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Car Owners Have Found Ways To Make Money From Their Unused Vehicles During Quarantine

Car Owners Have Found Ways To Make Money From Their Unused Vehicles During Quarantine
Image by @negativespace / Pexels

With the quarantine still in effect and most of us working from our living rooms, we find few reasons to use our cars – yes, this valuable investment we are still paying thousands of pesos for every month is just sitting on the driveway gathering dust. Unless you start up the motor every once in a while, your car may be prone to engine damage.

According to Consumer Reports, “A car parked for extended periods risks the battery losing charge, tires gaining flat spots, rubber components such as belts and wipers drying out, and critters taking residence in your engine compartment.”

So, what can you do to prevent these from happening? Even better, how can you maximize your car as a resource while making sure it does not waste away? Here’s what some car owners did during the lockdown.

Use it for your business.

Mabel, 42, runs a self-service laundromat business near a university in Metro Manila. Before the pandemic, her customers, comprised of students and families living within the vicinity, would do their laundry at the shop. However, this is not possible at the moment because of the lockdown.

Marami sa customers ko hindi na lumalabas, hindi na nakakapunta sa shop mismo,” she says. “Kaya nag-innovate na lang kami at gumawa ng paraan.

In November 2020, Mabel offered a pick-up and delivery service to her loyal customers so they could have their laundry washed and folded without leaving their home. “Yung van namin ay hindi na nagagamit, kaya ginawa namin siyang service para sa pag-pick up at deliver ng laundry.”

Mabel says that this boosted their sales by around 70% compared to the early months of the lockdown, as this provided their customers with a hassle-free service. With it, Mabel also found good use for the van. “Win-win situation siya para sa amin, dahil nababawi namin ‘yung gas money dahil sa benta.”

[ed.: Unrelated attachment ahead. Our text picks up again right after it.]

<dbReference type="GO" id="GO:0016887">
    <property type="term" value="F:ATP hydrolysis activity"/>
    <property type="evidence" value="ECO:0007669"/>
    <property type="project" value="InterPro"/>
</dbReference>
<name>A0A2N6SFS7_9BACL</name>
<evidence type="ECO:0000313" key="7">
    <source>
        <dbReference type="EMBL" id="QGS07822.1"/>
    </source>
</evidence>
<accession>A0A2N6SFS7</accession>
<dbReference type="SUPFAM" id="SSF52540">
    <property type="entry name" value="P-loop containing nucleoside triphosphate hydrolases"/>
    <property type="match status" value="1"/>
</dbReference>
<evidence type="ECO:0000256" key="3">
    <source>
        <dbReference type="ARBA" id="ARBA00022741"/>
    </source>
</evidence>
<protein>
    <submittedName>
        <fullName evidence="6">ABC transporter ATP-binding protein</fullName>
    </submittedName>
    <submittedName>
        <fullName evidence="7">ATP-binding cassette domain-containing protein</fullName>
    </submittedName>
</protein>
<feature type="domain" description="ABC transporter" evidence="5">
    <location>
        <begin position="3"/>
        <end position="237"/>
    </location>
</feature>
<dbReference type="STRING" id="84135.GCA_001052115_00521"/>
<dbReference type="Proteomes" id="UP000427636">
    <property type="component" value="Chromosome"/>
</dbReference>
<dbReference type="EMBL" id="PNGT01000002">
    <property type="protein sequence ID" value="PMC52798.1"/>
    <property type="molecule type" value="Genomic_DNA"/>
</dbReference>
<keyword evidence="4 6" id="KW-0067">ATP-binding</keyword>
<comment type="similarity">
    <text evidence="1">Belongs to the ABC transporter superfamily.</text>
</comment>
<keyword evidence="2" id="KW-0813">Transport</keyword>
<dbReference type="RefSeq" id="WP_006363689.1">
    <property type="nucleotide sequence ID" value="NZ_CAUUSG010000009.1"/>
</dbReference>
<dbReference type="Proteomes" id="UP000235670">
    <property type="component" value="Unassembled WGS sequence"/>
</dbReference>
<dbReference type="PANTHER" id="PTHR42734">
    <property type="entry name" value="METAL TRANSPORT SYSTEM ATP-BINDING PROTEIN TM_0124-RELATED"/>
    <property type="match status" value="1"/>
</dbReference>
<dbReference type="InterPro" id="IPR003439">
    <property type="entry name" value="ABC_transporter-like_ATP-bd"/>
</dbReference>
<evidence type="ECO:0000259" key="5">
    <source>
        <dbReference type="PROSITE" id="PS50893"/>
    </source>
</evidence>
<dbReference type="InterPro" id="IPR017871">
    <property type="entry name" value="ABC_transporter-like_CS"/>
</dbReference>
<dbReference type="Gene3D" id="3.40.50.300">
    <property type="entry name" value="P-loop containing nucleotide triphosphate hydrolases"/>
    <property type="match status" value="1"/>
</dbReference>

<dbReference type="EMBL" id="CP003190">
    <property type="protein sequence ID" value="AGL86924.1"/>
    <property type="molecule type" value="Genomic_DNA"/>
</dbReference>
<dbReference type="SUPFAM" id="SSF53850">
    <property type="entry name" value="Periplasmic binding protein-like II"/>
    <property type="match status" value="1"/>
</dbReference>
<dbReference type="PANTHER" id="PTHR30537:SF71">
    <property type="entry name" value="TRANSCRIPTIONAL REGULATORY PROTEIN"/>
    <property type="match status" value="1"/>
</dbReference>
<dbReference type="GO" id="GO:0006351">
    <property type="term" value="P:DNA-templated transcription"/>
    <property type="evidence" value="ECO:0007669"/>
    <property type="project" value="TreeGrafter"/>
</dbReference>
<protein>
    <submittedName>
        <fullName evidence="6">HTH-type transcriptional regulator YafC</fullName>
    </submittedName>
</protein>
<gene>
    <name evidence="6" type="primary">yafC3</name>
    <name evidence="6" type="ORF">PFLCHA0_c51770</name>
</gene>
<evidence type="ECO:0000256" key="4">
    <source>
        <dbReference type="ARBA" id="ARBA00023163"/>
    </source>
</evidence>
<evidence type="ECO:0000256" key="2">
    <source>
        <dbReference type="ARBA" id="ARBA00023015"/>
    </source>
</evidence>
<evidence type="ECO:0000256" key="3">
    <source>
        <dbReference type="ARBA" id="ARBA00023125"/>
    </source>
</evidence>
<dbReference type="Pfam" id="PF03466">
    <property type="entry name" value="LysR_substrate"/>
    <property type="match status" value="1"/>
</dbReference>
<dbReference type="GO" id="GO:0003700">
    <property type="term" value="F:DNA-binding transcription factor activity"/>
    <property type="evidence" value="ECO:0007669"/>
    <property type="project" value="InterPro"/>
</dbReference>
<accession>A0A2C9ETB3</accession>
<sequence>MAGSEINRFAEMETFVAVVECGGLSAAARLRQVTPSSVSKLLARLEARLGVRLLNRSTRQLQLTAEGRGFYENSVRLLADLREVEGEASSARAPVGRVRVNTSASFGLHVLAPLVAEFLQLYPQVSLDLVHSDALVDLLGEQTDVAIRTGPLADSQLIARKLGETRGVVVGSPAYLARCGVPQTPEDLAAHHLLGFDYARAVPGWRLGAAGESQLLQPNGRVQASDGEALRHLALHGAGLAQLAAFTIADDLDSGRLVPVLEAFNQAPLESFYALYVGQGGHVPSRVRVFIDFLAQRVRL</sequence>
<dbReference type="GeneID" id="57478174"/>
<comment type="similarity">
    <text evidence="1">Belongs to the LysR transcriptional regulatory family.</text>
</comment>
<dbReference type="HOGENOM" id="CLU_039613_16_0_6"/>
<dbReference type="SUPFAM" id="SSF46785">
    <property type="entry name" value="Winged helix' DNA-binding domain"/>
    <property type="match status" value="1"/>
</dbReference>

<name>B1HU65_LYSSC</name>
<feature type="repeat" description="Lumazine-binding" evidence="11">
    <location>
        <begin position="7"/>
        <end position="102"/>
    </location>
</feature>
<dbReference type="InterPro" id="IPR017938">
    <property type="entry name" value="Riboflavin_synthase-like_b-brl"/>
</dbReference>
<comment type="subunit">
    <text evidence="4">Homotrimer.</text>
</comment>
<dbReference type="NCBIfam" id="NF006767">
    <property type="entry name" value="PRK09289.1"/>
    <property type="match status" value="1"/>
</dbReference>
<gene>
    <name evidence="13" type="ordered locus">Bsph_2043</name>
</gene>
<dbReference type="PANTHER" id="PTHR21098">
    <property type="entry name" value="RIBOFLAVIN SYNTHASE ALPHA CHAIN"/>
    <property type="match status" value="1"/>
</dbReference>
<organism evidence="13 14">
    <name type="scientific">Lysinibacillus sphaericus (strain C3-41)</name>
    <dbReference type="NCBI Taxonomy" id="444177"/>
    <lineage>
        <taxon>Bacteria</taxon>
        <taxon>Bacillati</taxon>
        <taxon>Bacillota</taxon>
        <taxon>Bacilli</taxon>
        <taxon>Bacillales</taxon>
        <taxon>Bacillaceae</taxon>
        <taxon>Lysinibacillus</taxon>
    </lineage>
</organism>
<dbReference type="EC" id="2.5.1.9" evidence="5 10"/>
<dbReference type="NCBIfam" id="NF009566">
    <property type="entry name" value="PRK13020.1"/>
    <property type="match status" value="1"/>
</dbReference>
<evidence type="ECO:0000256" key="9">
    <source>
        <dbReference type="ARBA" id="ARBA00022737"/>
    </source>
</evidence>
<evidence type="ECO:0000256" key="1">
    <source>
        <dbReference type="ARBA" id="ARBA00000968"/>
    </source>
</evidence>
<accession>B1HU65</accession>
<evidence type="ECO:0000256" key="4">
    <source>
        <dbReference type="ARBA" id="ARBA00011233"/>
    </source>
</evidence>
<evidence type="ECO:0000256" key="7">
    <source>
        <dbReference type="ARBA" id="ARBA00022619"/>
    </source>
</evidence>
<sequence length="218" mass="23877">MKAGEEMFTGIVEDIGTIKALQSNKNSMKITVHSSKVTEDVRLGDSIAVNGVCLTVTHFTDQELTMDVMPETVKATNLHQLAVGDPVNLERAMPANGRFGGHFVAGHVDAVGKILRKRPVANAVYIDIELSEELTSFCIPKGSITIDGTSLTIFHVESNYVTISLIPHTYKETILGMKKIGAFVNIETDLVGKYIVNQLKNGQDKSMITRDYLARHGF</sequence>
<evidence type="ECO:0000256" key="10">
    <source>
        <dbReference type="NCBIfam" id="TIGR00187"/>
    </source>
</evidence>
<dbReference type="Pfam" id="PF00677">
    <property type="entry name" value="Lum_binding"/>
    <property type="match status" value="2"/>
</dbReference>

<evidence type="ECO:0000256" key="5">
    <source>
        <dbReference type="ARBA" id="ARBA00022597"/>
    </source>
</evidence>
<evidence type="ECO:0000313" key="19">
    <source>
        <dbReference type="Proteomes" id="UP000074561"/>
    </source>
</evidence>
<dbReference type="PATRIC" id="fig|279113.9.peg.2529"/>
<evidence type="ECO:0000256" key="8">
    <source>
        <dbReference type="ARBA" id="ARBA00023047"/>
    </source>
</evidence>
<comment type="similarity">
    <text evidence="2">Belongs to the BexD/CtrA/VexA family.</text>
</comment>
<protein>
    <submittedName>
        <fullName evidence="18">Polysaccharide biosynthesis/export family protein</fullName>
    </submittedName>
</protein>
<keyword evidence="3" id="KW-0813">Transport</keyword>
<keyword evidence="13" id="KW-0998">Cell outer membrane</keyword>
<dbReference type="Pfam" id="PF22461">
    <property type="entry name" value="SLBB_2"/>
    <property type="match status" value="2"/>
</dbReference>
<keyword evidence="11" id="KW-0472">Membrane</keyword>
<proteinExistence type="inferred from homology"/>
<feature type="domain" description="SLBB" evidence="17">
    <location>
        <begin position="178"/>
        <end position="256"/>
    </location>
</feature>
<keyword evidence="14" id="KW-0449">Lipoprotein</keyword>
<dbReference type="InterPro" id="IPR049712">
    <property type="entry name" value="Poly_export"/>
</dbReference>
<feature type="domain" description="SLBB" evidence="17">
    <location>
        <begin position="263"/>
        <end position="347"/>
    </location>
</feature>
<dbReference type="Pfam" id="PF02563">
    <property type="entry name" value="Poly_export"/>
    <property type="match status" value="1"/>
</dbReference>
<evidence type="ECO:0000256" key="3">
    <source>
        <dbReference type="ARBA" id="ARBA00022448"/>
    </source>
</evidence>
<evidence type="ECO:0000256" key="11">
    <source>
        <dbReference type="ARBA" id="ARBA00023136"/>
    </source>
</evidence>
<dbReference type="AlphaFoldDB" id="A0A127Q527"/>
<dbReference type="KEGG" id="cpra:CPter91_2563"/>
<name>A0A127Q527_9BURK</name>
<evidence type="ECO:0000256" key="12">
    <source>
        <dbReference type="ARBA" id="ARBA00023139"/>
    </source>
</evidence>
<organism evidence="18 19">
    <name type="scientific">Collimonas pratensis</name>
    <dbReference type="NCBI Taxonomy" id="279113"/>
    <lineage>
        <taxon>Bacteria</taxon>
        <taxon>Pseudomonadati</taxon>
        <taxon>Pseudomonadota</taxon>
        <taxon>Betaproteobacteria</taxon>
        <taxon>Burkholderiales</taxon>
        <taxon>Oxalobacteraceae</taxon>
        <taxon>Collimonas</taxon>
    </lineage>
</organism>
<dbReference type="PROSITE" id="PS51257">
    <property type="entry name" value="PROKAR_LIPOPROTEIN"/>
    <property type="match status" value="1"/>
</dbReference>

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Sell your car.

Jane, 35, sold her 4-year-old car to a private buyer in January 2021. “Selling your car is one of the easiest ways to make money off of it, especially if it’s not being used anyway,” she says. Since she has been working from home for more than a year now, she only uses the car once every two weeks to get groceries. “Having two cars doesn’t make sense anymore eh. Sayang lang kung hahayaan ko na naka-park lang siya.”

While selling a car to a private buyer was possible for Jane, it might not be as easy for others.

Thirty-year-old Chay opted to sell her car to a car dealership as she felt more at ease transacting with an official company. “Car dealerships accept used cars that are still of good quality. Since I only used my car for four or five years, it was still in good shape,” she shares.

Transacting with car dealerships may also be a lot faster than looking for a private buyer, as it only took Chay about two weeks to sell her car. “It was a good decision, honestly. It was unnecessary to keep a car that is seldom used. Maybe another person or family will need it more.”

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Offer transportation services.

We know -- offering or availing car rentals is not advisable at the moment as it poses a higher risk of contracting COVID-19, but Ellen, a 38-year-old businesswoman, found a way to make it work.

“Before the quarantine, we offered car rentals to those planning to go on vacation or host events. ‘Yung iba ginagamit for roadtrips, others naman nagre-rent para sa mga birthday parties nila.” Ellen says that these activities were not practical anymore at this time, so they made some adjustments.

“A friend of my husband [launched] a start-up company around three or four years ago. Just last October [the employees] needed to go back to the office, but [the owner] didn’t want his employees to commute, so we offered our two vans as shuttle service for their company,” she shares.

However, having their vans rented is not as simple as it sounds. They need to thoroughly clean them every week and get their drivers swabbed and tested every two weeks.

“We had an agreement with the company, so we can make sure that only their employees and our drivers will be riding the vans. This makes it easier [to do] contract tracing if the need arises,” says Ellen.

She also took it upon herself to provide hazard pay and daily check-ups for their drivers to ensure that they are properly taken care of and that their family members’ health is not put at risk. Says Ellen, “It’s a price you have to [pay], but it’s worth it, because this is our drivers’ only means of income. Hindi naman pwede na sila pa ang gagastos sa swab tests nila. If you’re running a business, this is something you should consider also.”

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